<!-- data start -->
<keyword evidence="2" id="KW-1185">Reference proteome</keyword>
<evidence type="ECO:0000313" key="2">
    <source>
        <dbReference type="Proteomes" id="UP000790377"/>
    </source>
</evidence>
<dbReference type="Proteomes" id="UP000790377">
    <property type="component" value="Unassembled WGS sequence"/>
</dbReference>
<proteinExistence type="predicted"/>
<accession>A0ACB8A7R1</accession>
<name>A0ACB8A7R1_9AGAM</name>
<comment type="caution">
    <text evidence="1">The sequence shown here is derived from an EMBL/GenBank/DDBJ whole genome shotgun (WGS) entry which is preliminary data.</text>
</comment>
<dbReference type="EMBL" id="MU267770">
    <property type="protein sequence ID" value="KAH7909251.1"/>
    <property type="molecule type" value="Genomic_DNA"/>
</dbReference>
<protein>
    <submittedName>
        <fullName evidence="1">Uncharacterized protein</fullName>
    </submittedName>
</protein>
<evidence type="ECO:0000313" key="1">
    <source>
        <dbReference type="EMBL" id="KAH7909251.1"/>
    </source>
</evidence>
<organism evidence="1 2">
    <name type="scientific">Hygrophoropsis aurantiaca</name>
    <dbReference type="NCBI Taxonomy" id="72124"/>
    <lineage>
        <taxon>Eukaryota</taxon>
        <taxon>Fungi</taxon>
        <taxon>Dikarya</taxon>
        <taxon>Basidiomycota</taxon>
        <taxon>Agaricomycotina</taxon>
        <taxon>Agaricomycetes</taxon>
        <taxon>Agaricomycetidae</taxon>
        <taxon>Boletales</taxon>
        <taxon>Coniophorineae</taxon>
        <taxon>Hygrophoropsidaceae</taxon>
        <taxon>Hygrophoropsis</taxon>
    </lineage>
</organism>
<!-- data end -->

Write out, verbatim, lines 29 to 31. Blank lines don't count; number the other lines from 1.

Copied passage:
</evidence>
<organism evidence="1 2">
    <name type="scientific">Hygrophoropsis aurantiaca</name>